Thailand edges up to 39th in digital competitiveness
Thailand climbed one spot to 39th out of 63 countries in the digital competitiveness ranking for 2020 released by the IMD World Competitiveness Center, supported by better technology investment.
The US retained the pole position in the ranking, followed by Singapore and Denmark.
The ranking measures the capacity and readiness of 63 nations to adopt and explore digital technologies as a key driver for economic transformation in business, government and wider society.
The better the ranking, the more competitive the country's use of digital technologies. The rankings are based on three main factors: knowledge, technology and future readiness.
In terms of technology, Thailand rose five positions to 22nd, partly due to improvements in telecom investment and a corresponding increase in internet speed.
"Adoption of 5G is a key future technology, and with Thailand's first-mover advantage we would expect the benefits to accrue in the future," Christos Cabolis, chief economist at the IMD World Competitiveness Center, told the Bangkok Post. "However, 5G is just a tool. It does not bring these benefits of itself."
Technology not only affects how businesses perform, but also how countries function and prepare for the future, he said.
Based on knowledge factors, Thailand retained 43rd place. In training and education sub-factors, the country declined five positions to 55th.
According to the future readiness factor, which refers to the level of the country's preparedness to exploit digital transformation, Thailand climbed five spots to 45th, supported by improvements in e-government services and participation.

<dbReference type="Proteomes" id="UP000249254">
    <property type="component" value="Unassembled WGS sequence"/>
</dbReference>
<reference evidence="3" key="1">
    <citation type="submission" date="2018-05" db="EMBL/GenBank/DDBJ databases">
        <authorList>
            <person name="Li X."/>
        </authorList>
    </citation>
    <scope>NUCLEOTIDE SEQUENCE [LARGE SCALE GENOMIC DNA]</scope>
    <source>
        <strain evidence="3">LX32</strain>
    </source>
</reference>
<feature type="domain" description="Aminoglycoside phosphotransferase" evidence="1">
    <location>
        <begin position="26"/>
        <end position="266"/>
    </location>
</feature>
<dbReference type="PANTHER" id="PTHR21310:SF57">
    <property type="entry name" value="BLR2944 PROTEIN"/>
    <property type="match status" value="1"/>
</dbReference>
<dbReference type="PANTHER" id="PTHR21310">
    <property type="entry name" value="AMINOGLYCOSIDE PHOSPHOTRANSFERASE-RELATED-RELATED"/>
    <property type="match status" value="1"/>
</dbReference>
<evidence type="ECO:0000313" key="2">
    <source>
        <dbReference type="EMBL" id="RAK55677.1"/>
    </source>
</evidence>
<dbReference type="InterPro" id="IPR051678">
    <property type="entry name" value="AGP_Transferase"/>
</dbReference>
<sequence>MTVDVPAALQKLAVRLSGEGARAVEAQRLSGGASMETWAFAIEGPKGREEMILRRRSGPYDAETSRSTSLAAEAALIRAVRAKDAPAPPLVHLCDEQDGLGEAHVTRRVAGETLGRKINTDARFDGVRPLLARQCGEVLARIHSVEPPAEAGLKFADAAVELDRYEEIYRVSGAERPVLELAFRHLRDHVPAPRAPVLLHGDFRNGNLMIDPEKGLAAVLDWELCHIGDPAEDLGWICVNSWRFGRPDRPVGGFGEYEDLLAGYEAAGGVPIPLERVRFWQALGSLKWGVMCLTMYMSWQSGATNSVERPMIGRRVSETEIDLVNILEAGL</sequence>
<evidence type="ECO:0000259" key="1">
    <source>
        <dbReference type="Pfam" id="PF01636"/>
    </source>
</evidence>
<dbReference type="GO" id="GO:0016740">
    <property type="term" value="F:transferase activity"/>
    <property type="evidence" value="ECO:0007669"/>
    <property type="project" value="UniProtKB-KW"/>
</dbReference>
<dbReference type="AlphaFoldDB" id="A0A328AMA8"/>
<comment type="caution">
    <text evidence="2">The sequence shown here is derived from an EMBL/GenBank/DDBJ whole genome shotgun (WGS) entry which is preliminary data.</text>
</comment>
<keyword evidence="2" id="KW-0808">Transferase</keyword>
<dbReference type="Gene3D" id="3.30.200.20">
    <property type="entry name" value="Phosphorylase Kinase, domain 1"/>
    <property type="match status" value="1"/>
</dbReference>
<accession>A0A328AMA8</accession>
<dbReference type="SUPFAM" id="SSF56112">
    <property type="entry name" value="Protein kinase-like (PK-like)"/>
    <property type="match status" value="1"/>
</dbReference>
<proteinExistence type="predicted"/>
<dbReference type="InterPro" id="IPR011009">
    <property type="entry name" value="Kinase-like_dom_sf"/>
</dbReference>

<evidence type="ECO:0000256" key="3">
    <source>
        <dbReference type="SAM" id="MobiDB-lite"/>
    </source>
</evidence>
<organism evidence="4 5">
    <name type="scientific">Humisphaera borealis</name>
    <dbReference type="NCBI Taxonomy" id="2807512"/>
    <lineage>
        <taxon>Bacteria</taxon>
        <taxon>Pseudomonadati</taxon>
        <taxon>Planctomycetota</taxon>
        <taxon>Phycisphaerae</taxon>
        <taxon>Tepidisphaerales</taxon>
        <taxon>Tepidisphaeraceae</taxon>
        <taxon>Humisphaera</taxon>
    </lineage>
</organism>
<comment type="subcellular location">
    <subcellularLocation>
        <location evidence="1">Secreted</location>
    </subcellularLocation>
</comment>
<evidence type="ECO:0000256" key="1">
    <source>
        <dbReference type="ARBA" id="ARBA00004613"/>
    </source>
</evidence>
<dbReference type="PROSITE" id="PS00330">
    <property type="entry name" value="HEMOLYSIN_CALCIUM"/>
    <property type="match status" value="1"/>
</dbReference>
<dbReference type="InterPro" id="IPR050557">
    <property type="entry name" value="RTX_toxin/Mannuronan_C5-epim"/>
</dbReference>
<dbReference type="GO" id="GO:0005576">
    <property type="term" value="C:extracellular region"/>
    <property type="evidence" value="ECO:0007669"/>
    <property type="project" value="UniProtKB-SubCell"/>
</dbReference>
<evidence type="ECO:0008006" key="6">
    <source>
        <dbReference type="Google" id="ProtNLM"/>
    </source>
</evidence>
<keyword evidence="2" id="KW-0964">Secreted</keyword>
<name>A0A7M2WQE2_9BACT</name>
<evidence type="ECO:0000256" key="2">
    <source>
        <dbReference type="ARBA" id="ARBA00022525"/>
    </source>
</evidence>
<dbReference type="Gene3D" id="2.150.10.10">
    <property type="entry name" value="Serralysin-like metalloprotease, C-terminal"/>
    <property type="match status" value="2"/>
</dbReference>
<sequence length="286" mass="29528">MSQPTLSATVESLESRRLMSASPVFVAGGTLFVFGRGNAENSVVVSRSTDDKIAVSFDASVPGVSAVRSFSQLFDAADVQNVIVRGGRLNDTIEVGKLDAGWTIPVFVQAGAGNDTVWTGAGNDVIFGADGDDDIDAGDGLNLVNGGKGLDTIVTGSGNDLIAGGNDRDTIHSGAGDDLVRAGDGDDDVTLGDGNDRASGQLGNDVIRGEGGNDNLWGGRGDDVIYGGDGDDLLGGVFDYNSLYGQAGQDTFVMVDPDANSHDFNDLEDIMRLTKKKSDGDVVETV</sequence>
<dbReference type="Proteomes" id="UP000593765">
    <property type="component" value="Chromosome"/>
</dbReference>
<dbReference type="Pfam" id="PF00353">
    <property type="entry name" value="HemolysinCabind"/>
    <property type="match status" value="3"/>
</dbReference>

"If Thailand needs to climb the ranks faster, education is another key component to future competitiveness," Mr Cabolis said.
Among Asean peers, Indonesia remained in 56th place and Malaysia stayed at 26th. The Philippines fell two positions to 57th.
Malaysia retained 19th in knowledge factor with strong training and education. It fell one position to 20th under technology and dropped to 32nd in future readiness.
"The post-Covid world will be characterised by a K-shaped recovery with two types of economies -- those that recover quickly and those that recover more slowly," said Arturo Bris, director of the IMD World Competitiveness Center.
He said the recovery could be driven by many factors, such as the health of public finance.
The pandemic, Mr Cabolis said, could have a bearing on the ranking next year.
"We see those economies that perform well in the ranking tend to display certain characteristics, which may work together as a springboard for economic recovery," he said.
For example, countries with a greater proportion of high-tech firms tend to be more adept at applying tech-driven solutions to problems, Mr Cabolis said.